Friday, October 7, 2016

Day 6 - Minneapolis to Madison

October 2016 - Madison WI

We are making our way home today. We both have commitments this week.

We tried to be on the road by 9AM latest to get us to Madison for around 1PM. But we didn't leave until we had breakfast and decided to make a couple of impulse stops. So it was gone 11AM before we actually got on the road.

We thought of going to a couple of Prince's sites but The Paisley Park Museum was only scheduled to open Oct 6 and I have now read that there will be some delays.

This seems to be the same trend as when we left Milwaukee, murals and churches.

We opted for a mural of prince, I'll show it in more detail.


Mass was taking place at St. Mary's Basilica.

The Basilica of Saint Mary is a Roman Catholic minor basilica located on its own city block along Hennepin Avenue between 16th and 17th Streets. It was the first basilica established in the United States.

I can always count on John to cross the street t o get a shot. I'll show more of this church in a few Sundays.



 


It's a gorgeous fall day.



Just outside St. Paul's you reach the Wisconsin state line.



Saw a few of these signs.



This town had a sign saying "visit historic downtown Menomonie" we drove down the main st and back. We never got out.





There is no shortage of cheese curds in this area. I even bought a mug with Wisconsin Cheese heads on it.


One of the many resorts in the area, most have indoor water parks.


Very odd to me coming from where handheld devices are absolutely illegal when driving. This law just cam into effect on October 11 this year.


We're in Madison, Wisconsin's state capital. This deli is legendary.





Madison's origins begin in 1829, when former federal judge James Duane Doty purchased over a thousand acres (4 km²) of swamp and forest land on the isthmus between Lakes Mendota and Monona, with the intention of building a city in the Four Lakes region. When the Wisconsin Territory was created in 1836 the territorial legislature convened in Belmont, Wisconsin. One of the legislature's tasks was to select a permanent location for the territory's capital. Doty lobbied aggressively for Madison as the new capital, offering buffalo robes to the freezing legislators and promising choice Madison lots at discount prices to undecided voters.

Doty named the city Madison for James Madison, the fourth President of the U.S. who had died on June 28, 1836 and he named the streets for the other 39 signers of the U.S. Constitution Although the city existed only on paper, the territorial legislature voted on November 28 in favor of Madison as its capital, largely because of its location halfway between the new and growing cities around Milwaukee in the east and the long established strategic post of Prairie du Chien in the west, and between the highly populated lead mining regions in the southwest and Wisconsin's oldest city, Green Bay in the northeast.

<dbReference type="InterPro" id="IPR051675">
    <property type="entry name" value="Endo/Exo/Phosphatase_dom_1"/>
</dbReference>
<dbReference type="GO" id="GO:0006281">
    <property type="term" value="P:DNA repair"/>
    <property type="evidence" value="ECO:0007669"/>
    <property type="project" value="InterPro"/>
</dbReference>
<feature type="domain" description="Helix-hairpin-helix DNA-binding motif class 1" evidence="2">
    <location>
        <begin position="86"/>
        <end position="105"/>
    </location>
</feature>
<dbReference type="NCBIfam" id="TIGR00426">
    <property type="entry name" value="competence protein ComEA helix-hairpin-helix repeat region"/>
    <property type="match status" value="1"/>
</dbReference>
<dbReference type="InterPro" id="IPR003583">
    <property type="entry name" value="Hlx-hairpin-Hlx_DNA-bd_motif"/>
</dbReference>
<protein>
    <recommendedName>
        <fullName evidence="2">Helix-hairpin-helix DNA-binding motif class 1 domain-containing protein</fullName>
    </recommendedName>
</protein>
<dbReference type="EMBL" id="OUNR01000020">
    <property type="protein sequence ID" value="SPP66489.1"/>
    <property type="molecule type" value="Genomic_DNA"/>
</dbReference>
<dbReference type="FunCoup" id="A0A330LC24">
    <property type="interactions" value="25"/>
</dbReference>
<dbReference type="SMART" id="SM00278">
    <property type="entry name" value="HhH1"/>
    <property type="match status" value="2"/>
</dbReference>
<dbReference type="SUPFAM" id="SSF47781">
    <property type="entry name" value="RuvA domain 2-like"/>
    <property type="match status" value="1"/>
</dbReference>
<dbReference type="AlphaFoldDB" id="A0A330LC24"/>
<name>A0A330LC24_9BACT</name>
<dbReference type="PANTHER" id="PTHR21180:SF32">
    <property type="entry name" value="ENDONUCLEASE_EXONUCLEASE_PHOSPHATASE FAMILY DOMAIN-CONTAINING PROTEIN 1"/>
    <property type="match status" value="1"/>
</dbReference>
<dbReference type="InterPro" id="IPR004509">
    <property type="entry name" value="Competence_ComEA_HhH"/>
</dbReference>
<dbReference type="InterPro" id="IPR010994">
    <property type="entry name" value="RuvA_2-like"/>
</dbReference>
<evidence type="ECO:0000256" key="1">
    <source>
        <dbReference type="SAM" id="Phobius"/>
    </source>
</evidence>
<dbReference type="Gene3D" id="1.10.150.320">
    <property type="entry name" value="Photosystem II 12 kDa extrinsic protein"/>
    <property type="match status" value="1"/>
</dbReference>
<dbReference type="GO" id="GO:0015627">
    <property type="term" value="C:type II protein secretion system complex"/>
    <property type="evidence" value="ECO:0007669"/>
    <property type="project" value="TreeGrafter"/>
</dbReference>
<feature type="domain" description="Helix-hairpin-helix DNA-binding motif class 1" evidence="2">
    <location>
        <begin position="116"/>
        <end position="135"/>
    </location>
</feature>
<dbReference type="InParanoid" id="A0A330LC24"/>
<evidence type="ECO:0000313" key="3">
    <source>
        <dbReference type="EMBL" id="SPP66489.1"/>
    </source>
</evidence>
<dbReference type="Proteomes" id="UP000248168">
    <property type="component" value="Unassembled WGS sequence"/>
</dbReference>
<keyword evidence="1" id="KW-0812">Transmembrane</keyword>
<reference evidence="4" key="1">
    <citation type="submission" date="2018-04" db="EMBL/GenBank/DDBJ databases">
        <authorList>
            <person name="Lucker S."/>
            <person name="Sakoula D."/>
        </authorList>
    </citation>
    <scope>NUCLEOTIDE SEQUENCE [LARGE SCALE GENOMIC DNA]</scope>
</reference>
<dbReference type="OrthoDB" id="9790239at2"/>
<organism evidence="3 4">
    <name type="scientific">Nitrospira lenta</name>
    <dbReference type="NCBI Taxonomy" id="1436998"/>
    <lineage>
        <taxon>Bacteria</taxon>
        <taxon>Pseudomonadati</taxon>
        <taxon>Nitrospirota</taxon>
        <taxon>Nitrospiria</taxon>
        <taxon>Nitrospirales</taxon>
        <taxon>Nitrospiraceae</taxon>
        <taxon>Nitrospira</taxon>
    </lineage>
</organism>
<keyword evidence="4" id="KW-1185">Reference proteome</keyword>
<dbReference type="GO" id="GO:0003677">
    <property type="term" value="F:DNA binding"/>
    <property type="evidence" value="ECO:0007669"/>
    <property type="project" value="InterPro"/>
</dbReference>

You can't miss the State Capitol.


We stayed at the Edgewater. Photo from their site.



According to their website:
The Edgewater first opened its doors in 1948 and quickly became recognized as a prominent part of the Madison community and culture.

Sitting in the heart of the city, next door to the University of Wisconsin-Madison and steps from the State Capitol, The Edgewater served as the place to stay for Madison visitors and the city’s favorite place for waterfront relaxation, fine dining, dancing, and important meetings for more than 65 years.

Throughout the decades, The Edgewater has hosted an array of celebrities, including Elvis Presley, Elton John, Bob Hope, Bob Marley, and the Dalai Lama, to name a few.


The hotel is lovely.











We head out to explore.






the Capitol is very photogenic.




These two dancers looked like they were going to do a photo shoot.






We I had the bright idea to walk towards the water back to our hotel. Makes sense???

Cme across this radio station building.



University of Wisconsin - Madison has a large vibrant campus/



A mixture of new and old.



This building was spewing out steam and them let a blast out like a steamship! I couldn't find out the name or purpose of the building.


the campus has lovely lakefront property with cafes and bars.


Every sorority and fraternity was represented, all lodged in turn of the century homes.




Buckingham U. "Bucky" Badger is the official mascot of the University of Wisconsin–Madison. He attends all major sporting events for the Wisconsin Badgers as well as hundreds of other events around Wisconsin every year.







Back at the hotel, the sunset.


We have dinner in the hotel at Augie's Tavern. Augie Faulkner, the first general manager and an owner of The Edgewater Hotel for nearly 50 years, had a flair for entertaining everyone from Elvis Presley to the Dalai Lama.



There is a wall of famous photographs of former guests.

Frank Lloyd Wright (born Frank Lincoln Wright, June 8, 1867 – April 9, 1959) was an American architect, interior designer, writer, and educator, who designed more than 1,000 structures, 532 of which were completed. Wright believed in designing structures that were in harmony with humanity and its environment, a philosophy he called organic architecture.

The food was good but service was abysmal. to begin with the server brought one menu, then had to be asked for salt and pepper. Never came to ask how our meals were. When she presented the bill there was nowhere to charge it to the room, when asked, she said oh, I'll make up another one. Then she had to be asked for a pen.
Not up to the standard of a 4 diamond hotel rating.

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